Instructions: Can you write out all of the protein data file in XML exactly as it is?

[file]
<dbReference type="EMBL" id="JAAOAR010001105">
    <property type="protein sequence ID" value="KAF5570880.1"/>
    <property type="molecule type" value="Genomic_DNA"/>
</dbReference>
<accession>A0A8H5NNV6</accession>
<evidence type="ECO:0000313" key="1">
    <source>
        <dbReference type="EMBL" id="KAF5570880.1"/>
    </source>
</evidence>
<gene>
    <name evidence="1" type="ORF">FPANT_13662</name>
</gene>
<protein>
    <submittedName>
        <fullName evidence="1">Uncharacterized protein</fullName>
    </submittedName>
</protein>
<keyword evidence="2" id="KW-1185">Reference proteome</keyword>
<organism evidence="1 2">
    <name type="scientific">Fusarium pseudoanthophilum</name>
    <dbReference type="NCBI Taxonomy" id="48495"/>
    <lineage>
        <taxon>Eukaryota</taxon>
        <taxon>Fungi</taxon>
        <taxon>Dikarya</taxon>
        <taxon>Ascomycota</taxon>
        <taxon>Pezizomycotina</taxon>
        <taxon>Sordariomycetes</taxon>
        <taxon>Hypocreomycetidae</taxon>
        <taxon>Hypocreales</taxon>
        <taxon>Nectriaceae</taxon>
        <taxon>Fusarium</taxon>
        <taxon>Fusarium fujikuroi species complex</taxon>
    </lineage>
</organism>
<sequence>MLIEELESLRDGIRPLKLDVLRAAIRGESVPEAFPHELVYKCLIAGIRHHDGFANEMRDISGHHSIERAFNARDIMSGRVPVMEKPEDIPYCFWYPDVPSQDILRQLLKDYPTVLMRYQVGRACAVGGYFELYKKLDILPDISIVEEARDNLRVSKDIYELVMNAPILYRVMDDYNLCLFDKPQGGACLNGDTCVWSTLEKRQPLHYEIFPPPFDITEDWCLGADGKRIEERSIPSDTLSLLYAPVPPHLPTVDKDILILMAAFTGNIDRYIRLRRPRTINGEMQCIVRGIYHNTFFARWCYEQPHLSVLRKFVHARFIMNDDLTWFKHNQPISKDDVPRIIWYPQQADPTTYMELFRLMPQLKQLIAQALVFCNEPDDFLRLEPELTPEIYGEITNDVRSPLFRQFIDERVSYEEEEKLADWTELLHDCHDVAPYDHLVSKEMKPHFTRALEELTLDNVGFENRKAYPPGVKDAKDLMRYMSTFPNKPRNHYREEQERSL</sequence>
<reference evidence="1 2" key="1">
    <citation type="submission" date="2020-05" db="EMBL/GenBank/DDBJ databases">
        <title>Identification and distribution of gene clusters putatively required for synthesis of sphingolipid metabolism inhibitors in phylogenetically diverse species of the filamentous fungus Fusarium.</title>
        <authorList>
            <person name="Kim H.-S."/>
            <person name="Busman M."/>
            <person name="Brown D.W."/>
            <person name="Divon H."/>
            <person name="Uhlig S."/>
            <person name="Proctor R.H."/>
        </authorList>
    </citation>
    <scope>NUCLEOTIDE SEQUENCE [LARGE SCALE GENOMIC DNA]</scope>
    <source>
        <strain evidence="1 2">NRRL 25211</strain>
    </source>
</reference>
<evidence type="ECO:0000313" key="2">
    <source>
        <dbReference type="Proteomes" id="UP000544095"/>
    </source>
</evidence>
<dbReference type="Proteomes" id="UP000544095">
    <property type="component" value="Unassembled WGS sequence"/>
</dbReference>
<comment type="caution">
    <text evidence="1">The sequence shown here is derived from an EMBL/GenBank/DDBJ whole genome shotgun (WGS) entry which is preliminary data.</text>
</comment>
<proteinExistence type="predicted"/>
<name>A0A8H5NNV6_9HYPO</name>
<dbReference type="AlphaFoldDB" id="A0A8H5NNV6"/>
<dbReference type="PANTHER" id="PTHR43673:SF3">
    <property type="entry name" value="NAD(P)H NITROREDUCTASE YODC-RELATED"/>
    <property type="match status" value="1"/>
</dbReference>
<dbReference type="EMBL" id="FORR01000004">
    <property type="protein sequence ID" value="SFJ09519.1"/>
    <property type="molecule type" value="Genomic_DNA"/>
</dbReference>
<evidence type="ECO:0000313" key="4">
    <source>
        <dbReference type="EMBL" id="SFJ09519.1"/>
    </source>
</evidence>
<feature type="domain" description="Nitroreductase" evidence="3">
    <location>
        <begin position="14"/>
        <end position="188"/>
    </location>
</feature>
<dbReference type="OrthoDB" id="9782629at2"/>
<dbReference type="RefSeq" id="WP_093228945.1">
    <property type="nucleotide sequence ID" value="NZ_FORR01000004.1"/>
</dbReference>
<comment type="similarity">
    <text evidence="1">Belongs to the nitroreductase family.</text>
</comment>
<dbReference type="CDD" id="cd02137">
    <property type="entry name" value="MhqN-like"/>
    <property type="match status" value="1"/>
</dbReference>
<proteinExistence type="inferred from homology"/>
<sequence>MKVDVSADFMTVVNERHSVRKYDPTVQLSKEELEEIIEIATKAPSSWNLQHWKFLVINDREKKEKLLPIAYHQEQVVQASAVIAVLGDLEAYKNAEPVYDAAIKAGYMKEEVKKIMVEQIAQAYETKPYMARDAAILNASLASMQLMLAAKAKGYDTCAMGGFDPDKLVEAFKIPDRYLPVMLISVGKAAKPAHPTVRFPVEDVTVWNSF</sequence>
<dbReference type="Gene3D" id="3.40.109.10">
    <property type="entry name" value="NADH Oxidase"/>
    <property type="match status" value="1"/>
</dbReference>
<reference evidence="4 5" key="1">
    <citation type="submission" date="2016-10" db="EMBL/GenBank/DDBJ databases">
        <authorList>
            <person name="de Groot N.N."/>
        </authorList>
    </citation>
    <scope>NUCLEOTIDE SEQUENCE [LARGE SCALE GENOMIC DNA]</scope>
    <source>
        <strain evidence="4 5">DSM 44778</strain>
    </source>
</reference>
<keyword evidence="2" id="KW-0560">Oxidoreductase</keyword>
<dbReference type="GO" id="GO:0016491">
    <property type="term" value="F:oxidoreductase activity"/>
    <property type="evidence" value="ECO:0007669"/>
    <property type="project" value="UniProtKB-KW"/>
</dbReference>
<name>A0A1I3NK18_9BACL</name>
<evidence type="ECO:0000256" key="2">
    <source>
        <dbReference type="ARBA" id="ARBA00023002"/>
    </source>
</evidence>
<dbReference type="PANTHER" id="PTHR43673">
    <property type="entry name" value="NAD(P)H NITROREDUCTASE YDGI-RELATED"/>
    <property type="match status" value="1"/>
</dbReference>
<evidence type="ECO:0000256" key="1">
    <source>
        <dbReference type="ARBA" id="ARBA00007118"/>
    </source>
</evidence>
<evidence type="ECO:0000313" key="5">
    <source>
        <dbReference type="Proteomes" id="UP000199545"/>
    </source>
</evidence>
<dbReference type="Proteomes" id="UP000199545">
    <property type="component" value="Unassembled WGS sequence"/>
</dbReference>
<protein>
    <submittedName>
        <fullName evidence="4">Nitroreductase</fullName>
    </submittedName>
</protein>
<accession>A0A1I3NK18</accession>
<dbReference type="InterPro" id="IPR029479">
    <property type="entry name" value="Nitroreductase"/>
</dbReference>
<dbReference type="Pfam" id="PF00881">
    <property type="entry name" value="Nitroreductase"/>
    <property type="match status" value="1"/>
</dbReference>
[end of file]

<dbReference type="EMBL" id="JAAOAR010001105">
    <property type="protein sequence ID" value="KAF5570880.1"/>
    <property type="molecule type" value="Genomic_DNA"/>
</dbReference>
<accession>A0A8H5NNV6</accession>
<evidence type="ECO:0000313" key="1">
    <source>
        <dbReference type="EMBL" id="KAF5570880.1"/>
    </source>
</evidence>
<gene>
    <name evidence="1" type="ORF">FPANT_13662</name>
</gene>
<protein>
    <submittedName>
        <fullName evidence="1">Uncharacterized protein</fullName>
    </submittedName>
</protein>
<keyword evidence="2" id="KW-1185">Reference proteome</keyword>
<organism evidence="1 2">
    <name type="scientific">Fusarium pseudoanthophilum</name>
    <dbReference type="NCBI Taxonomy" id="48495"/>
    <lineage>
        <taxon>Eukaryota</taxon>
        <taxon>Fungi</taxon>
        <taxon>Dikarya</taxon>
        <taxon>Ascomycota</taxon>
        <taxon>Pezizomycotina</taxon>
        <taxon>Sordariomycetes</taxon>
        <taxon>Hypocreomycetidae</taxon>
        <taxon>Hypocreales</taxon>
        <taxon>Nectriaceae</taxon>
        <taxon>Fusarium</taxon>
        <taxon>Fusarium fujikuroi species complex</taxon>
    </lineage>
</organism>
<sequence>MLIEELESLRDGIRPLKLDVLRAAIRGESVPEAFPHELVYKCLIAGIRHHDGFANEMRDISGHHSIERAFNARDIMSGRVPVMEKPEDIPYCFWYPDVPSQDILRQLLKDYPTVLMRYQVGRACAVGGYFELYKKLDILPDISIVEEARDNLRVSKDIYELVMNAPILYRVMDDYNLCLFDKPQGGACLNGDTCVWSTLEKRQPLHYEIFPPPFDITEDWCLGADGKRIEERSIPSDTLSLLYAPVPPHLPTVDKDILILMAAFTGNIDRYIRLRRPRTINGEMQCIVRGIYHNTFFARWCYEQPHLSVLRKFVHARFIMNDDLTWFKHNQPISKDDVPRIIWYPQQADPTTYMELFRLMPQLKQLIAQALVFCNEPDDFLRLEPELTPEIYGEITNDVRSPLFRQFIDERVSYEEEEKLADWTELLHDCHDVAPYDHLVSKEMKPHFTRALEELTLDNVGFENRKAYPPGVKDAKDLMRYMSTFPNKPRNHYREEQERSL</sequence>
<reference evidence="1 2" key="1">
    <citation type="submission" date="2020-05" db="EMBL/GenBank/DDBJ databases">
        <title>Identification and distribution of gene clusters putatively required for synthesis of sphingolipid metabolism inhibitors in phylogenetically diverse species of the filamentous fungus Fusarium.</title>
        <authorList>
            <person name="Kim H.-S."/>
            <person name="Busman M."/>
            <person name="Brown D.W."/>
            <person name="Divon H."/>
            <person name="Uhlig S."/>
            <person name="Proctor R.H."/>
        </authorList>
    </citation>
    <scope>NUCLEOTIDE SEQUENCE [LARGE SCALE GENOMIC DNA]</scope>
    <source>
        <strain evidence="1 2">NRRL 25211</strain>
    </source>
</reference>
<evidence type="ECO:0000313" key="2">
    <source>
        <dbReference type="Proteomes" id="UP000544095"/>
    </source>
</evidence>
<dbReference type="Proteomes" id="UP000544095">
    <property type="component" value="Unassembled WGS sequence"/>
</dbReference>
<comment type="caution">
    <text evidence="1">The sequence shown here is derived from an EMBL/GenBank/DDBJ whole genome shotgun (WGS) entry which is preliminary data.</text>
</comment>
<proteinExistence type="predicted"/>
<name>A0A8H5NNV6_9HYPO</name>
<dbReference type="AlphaFoldDB" id="A0A8H5NNV6"/>
<dbReference type="PANTHER" id="PTHR43673:SF3">
    <property type="entry name" value="NAD(P)H NITROREDUCTASE YODC-RELATED"/>
    <property type="match status" value="1"/>
</dbReference>
<dbReference type="EMBL" id="FORR01000004">
    <property type="protein sequence ID" value="SFJ09519.1"/>
    <property type="molecule type" value="Genomic_DNA"/>
</dbReference>
<evidence type="ECO:0000313" key="4">
    <source>
        <dbReference type="EMBL" id="SFJ09519.1"/>
    </source>
</evidence>
<feature type="domain" description="Nitroreductase" evidence="3">
    <location>
        <begin position="14"/>
        <end position="188"/>
    </location>
</feature>
<dbReference type="OrthoDB" id="9782629at2"/>
<dbReference type="RefSeq" id="WP_093228945.1">
    <property type="nucleotide sequence ID" value="NZ_FORR01000004.1"/>
</dbReference>
<comment type="similarity">
    <text evidence="1">Belongs to the nitroreductase family.</text>
</comment>
<dbReference type="CDD" id="cd02137">
    <property type="entry name" value="MhqN-like"/>
    <property type="match status" value="1"/>
</dbReference>
<proteinExistence type="inferred from homology"/>
<sequence>MKVDVSADFMTVVNERHSVRKYDPTVQLSKEELEEIIEIATKAPSSWNLQHWKFLVINDREKKEKLLPIAYHQEQVVQASAVIAVLGDLEAYKNAEPVYDAAIKAGYMKEEVKKIMVEQIAQAYETKPYMARDAAILNASLASMQLMLAAKAKGYDTCAMGGFDPDKLVEAFKIPDRYLPVMLISVGKAAKPAHPTVRFPVEDVTVWNSF</sequence>
<dbReference type="Gene3D" id="3.40.109.10">
    <property type="entry name" value="NADH Oxidase"/>
    <property type="match status" value="1"/>
</dbReference>
<reference evidence="4 5" key="1">
    <citation type="submission" date="2016-10" db="EMBL/GenBank/DDBJ databases">
        <authorList>
            <person name="de Groot N.N."/>
        </authorList>
    </citation>
    <scope>NUCLEOTIDE SEQUENCE [LARGE SCALE GENOMIC DNA]</scope>
    <source>
        <strain evidence="4 5">DSM 44778</strain>
    </source>
</reference>
<keyword evidence="2" id="KW-0560">Oxidoreductase</keyword>
<dbReference type="GO" id="GO:0016491">
    <property type="term" value="F:oxidoreductase activity"/>
    <property type="evidence" value="ECO:0007669"/>
    <property type="project" value="UniProtKB-KW"/>
</dbReference>
<name>A0A1I3NK18_9BACL</name>
<evidence type="ECO:0000256" key="2">
    <source>
        <dbReference type="ARBA" id="ARBA00023002"/>
    </source>
</evidence>
<dbReference type="PANTHER" id="PTHR43673">
    <property type="entry name" value="NAD(P)H NITROREDUCTASE YDGI-RELATED"/>
    <property type="match status" value="1"/>
</dbReference>
<evidence type="ECO:0000256" key="1">
    <source>
        <dbReference type="ARBA" id="ARBA00007118"/>
    </source>
</evidence>
<evidence type="ECO:0000313" key="5">
    <source>
        <dbReference type="Proteomes" id="UP000199545"/>
    </source>
</evidence>
<dbReference type="Proteomes" id="UP000199545">
    <property type="component" value="Unassembled WGS sequence"/>
</dbReference>
<protein>
    <submittedName>
        <fullName evidence="4">Nitroreductase</fullName>
    </submittedName>
</protein>
<accession>A0A1I3NK18</accession>
<dbReference type="InterPro" id="IPR029479">
    <property type="entry name" value="Nitroreductase"/>
</dbReference>
<dbReference type="Pfam" id="PF00881">
    <property type="entry name" value="Nitroreductase"/>
    <property type="match status" value="1"/>
</dbReference>